Over the past few years, aptamers have attracted widespread attention [12, 13]. Aptamers, single-stranded DNA or RNA oligonucleotides screened by SELEX, are similar to conventional antibodies that specifically bind to a target protein . The function of the aptamer-target binding depends on structural compatibility, electrostatic and van der Waals interactions, stacking of aromatic rings, hydrogen bonding, or some combination thereof . In addition, aptamers are chemically and biologically unique, non-toxic, and easy to synthesize . Pegaptanib (Macugen), the first FDA-approved RNA aptamer, targets the VEGF165 isoform for the treatment of age-related macular degeneration (ARMD) [17–19]. Recently, a novel anti-angiogenic and anti-scarring dual action of an anti-fibroblast growth factor 2 aptamer was established in animal models of retinal disease . Moreover, several cell-specific aptamer-binding targets have also been identified and used in diagnosis and therapy, such as PCBP2 for liver fibrosis , RAGE-aptamer for diabetic nephropathy , and RB011 for bleomycin-induced pulmonary fibrosis .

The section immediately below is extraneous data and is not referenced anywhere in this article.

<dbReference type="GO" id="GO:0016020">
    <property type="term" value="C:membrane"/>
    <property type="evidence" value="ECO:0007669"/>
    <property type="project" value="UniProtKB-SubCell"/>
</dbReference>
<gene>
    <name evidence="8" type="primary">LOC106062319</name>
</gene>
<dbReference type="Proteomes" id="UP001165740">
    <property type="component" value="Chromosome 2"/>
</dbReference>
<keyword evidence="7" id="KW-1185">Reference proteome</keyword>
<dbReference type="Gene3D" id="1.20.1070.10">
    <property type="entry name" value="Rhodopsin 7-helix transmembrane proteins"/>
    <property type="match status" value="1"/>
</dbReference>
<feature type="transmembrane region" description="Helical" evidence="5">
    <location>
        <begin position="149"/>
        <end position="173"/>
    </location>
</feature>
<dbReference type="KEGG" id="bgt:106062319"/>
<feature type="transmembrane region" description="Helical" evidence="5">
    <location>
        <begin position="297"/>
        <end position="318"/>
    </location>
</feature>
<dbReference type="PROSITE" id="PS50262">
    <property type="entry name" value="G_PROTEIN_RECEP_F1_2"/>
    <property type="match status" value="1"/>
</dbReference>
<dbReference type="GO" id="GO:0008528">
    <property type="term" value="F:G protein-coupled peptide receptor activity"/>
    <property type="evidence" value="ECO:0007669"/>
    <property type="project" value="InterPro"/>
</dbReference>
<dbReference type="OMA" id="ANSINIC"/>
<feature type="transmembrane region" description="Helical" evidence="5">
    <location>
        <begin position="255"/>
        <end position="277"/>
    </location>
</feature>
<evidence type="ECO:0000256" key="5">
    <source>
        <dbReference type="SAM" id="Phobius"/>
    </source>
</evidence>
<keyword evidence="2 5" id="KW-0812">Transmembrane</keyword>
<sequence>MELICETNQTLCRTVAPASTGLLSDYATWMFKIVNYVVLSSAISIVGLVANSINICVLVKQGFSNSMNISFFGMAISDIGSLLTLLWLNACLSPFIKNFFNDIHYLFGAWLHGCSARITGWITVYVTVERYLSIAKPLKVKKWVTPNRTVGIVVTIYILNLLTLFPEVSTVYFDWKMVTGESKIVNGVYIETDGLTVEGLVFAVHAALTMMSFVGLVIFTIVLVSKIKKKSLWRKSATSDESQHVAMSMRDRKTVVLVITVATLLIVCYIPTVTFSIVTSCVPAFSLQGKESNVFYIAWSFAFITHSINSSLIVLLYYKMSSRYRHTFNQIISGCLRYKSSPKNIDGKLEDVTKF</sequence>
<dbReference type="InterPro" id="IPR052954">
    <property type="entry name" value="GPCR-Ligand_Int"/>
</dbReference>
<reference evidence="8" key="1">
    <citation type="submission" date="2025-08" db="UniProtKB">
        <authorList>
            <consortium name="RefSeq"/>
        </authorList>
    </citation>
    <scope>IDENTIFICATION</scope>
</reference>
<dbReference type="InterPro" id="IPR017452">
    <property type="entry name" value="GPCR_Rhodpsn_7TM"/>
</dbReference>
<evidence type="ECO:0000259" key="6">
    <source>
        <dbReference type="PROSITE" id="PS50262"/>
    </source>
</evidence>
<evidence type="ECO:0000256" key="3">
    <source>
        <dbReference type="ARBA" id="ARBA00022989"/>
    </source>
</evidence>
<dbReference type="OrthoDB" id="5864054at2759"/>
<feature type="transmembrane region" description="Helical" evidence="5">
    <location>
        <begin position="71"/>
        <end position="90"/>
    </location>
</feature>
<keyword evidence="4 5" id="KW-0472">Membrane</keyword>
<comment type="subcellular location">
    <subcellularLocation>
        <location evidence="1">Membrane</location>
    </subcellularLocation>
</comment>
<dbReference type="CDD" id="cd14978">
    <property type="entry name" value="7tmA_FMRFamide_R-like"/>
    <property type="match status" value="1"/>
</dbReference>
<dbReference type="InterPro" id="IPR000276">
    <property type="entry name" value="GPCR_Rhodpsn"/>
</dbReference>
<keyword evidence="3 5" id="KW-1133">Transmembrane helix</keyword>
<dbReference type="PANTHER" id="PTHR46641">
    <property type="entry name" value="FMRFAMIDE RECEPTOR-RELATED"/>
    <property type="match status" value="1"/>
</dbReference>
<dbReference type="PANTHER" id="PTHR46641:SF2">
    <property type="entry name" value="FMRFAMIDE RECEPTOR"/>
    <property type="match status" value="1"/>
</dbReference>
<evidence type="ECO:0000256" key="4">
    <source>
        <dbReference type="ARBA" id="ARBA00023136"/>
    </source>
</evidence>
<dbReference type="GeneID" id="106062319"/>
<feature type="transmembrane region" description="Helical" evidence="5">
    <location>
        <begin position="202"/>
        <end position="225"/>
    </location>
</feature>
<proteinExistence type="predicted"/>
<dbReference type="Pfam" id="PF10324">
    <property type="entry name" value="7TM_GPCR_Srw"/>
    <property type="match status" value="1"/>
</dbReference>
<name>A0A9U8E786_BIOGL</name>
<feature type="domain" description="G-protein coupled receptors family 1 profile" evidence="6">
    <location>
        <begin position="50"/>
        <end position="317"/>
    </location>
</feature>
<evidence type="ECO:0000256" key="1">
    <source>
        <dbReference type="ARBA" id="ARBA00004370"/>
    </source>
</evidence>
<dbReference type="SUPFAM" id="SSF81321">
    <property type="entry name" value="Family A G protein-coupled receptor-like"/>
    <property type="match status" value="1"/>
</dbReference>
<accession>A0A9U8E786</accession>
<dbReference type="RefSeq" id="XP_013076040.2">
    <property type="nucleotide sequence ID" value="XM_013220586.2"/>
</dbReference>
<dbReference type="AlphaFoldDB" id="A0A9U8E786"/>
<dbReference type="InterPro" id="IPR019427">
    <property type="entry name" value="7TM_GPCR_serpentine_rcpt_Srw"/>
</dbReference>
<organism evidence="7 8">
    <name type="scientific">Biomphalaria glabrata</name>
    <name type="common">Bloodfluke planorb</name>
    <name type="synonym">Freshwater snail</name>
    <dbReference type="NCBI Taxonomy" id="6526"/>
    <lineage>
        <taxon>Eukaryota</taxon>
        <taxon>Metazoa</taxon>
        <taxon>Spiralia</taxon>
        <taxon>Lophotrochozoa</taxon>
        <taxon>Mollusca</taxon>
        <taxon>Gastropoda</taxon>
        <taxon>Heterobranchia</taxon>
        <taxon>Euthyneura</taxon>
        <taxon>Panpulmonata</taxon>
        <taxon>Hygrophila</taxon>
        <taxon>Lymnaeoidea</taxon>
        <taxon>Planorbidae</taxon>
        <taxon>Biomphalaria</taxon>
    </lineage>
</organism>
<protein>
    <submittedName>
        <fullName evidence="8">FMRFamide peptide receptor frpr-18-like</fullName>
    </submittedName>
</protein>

As features of scar formation after GFS, the levels of activated TGF-β and TGF-β receptor II (TβR II) are significantly elevated at the wound site [24–26], which is critically important to the process of filtration bleb scar information. In a previous study, we employed SELEX to isolate and develop an ssDNA aptamer, termed S58, which showed high binding affinity for TβR II . We know that risk factors for scar-related failure include previous surgical procedures destroying the conjunctival structure, a longer-term topical conjunctival medication, and conjunctival inflammation. Thus, modulating conjunctival wound healing has the potential to improve outcomes after GFS. Recent studies have aroused concern about the role of reactive oxygen species (ROS) and oxidant-antioxidant balance in modulating TGF-βs-induced fibrosis and indicate that increased oxidative stress is critical for the development of fibrotic diseases [10, 27–31]. Some researchers have also shown that the intraocular oxidant-antioxidant balance is altered after GFS and damage/oxidative stress to the trabecular meshwork increases risk of glaucoma [28, 32]. Therapeutics targeting both TGF-β-induced and ROS-dependent cellular oxidative stress signaling may provide a novel approach for the treatment of fibrotic disorders. Here, we ask whether S58 promotes the antioxidant capability of damaged cells and could improve the outcomes of GFS.
S58 reduces fibrosis by targeting TβR II